Duke providing new video tonight to give us an inside look at those vaccine preps.
“It’s kind of that light at the end of the tunnel.”— Joel Brown (@JoelBrownABC11) December 5, 2020
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An inside look at Duke University Hospital’s preparations for the arrival of first doses of COVID-19 vaccine for doctors and nurses this month. #abc11 pic.twitter.com/lckPoMH6V5
When Pfizer's COVID-19 vaccine arrives at Duke Hospital it will be stored in this ultra-cold freezer, capable of maintaining the necessary -70 degrees Celsius temperatures. As soon as the vials are removed from the freezer, the clocks starts ticking -- as the vaccine can begin to degrade.
That's where this conference room behind the hospital comes in. It's where Duke will deliver the vaccine to hospital staffers immediately after the vials leave the freezer. On the opposite side of the room is where people will wait and be monitored for 15 to 30 minutes; observed for any adverse side-effects of the vaccine.
Duke is using this conference room behind the hospital as its vaccination center for staff. #abc11— Joel Brown (@JoelBrownABC11) December 5, 2020
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“It’s quite a large undertaking. We’ll be looking to vaccinate about 5,000 employees in what we consider the Phase 1-A grouping.” pic.twitter.com/ftz2RJ0Yeb
"We're hoping that we are going to vaccinate all of our staff," Duke's Director of Emergency Preparedness Jason Zivica.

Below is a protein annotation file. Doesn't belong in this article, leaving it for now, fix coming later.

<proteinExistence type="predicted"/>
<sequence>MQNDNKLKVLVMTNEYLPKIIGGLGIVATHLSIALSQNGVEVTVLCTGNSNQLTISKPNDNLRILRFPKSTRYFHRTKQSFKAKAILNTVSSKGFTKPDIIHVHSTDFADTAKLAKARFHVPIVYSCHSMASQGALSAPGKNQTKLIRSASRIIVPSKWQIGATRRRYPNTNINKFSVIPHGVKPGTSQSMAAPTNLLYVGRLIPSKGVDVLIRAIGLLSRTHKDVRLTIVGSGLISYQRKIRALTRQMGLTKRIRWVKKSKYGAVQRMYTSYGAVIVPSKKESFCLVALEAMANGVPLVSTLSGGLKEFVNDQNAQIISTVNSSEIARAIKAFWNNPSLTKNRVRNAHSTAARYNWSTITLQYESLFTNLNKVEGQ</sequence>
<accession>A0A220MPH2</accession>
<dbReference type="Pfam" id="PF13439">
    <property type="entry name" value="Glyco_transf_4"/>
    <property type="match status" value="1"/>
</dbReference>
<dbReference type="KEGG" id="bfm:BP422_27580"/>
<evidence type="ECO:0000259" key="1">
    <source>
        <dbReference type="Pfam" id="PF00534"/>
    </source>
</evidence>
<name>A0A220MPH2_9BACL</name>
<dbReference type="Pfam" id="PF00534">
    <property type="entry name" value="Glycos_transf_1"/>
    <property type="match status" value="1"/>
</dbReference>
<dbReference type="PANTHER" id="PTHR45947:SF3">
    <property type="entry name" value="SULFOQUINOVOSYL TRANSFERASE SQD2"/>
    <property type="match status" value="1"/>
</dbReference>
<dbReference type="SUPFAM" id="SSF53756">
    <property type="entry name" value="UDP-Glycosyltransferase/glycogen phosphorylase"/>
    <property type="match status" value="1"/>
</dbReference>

In the first round of vaccinations, 5,000 frontline workers will be inoculated here in what's called the Phase 1-A grouping.
"These are individuals we have identified in our organization that have prolonged contact with high-risk patients, whether that's already-known positive patients or potentially positive patients that we see in our emergency department," Zivica said.
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When will the vaccines arrive at Duke?
The Food and Drug Administration is moving toward completing "emergency use authorization" of the vaccine as early as the Tuesday after next. NC DHHS Secretary Dr. Mandy Cohen said her office estimates the earliest shots could start going into arms is December 15.
"December 15 is on the calendar," Zivica said. "We'll be ready."
As COVID-19 cases surge again, Duke sees getting the vaccine to its frontline workers first as the best way to ensure the staff stays healthy to deliver critical care to a growing number of patients inside its COVID units. The hospital pledges to eventually vaccinate everyone from surgeons to service staff
"It's challenging now to try and go through and decide who's going to get it and who's not. We want to be fair and equitable to all of our employees," Zivica said.
It's been an exhausting fight. Duke tweeted a picture, Friday night, as nursing staff celebrated the 1000th discharged COVID-19 patient.
Today, we celebrated Mohamed Shehata, our 1000th discharged COVID-19 patient. "Everybody did a great job. I'm really happy to get out." Happy endings like this give our #HealthcareHeroes hope and the strength to continue their work during this marathon. #ThankYouDukeHealth pic.twitter.com/n3d6HxO4TS— Duke University Hospital (@DukeHospital) December 5, 2020
Zivica said the vaccine's looming arrival at the hospital is seen as some light at the end of a very long tunnel.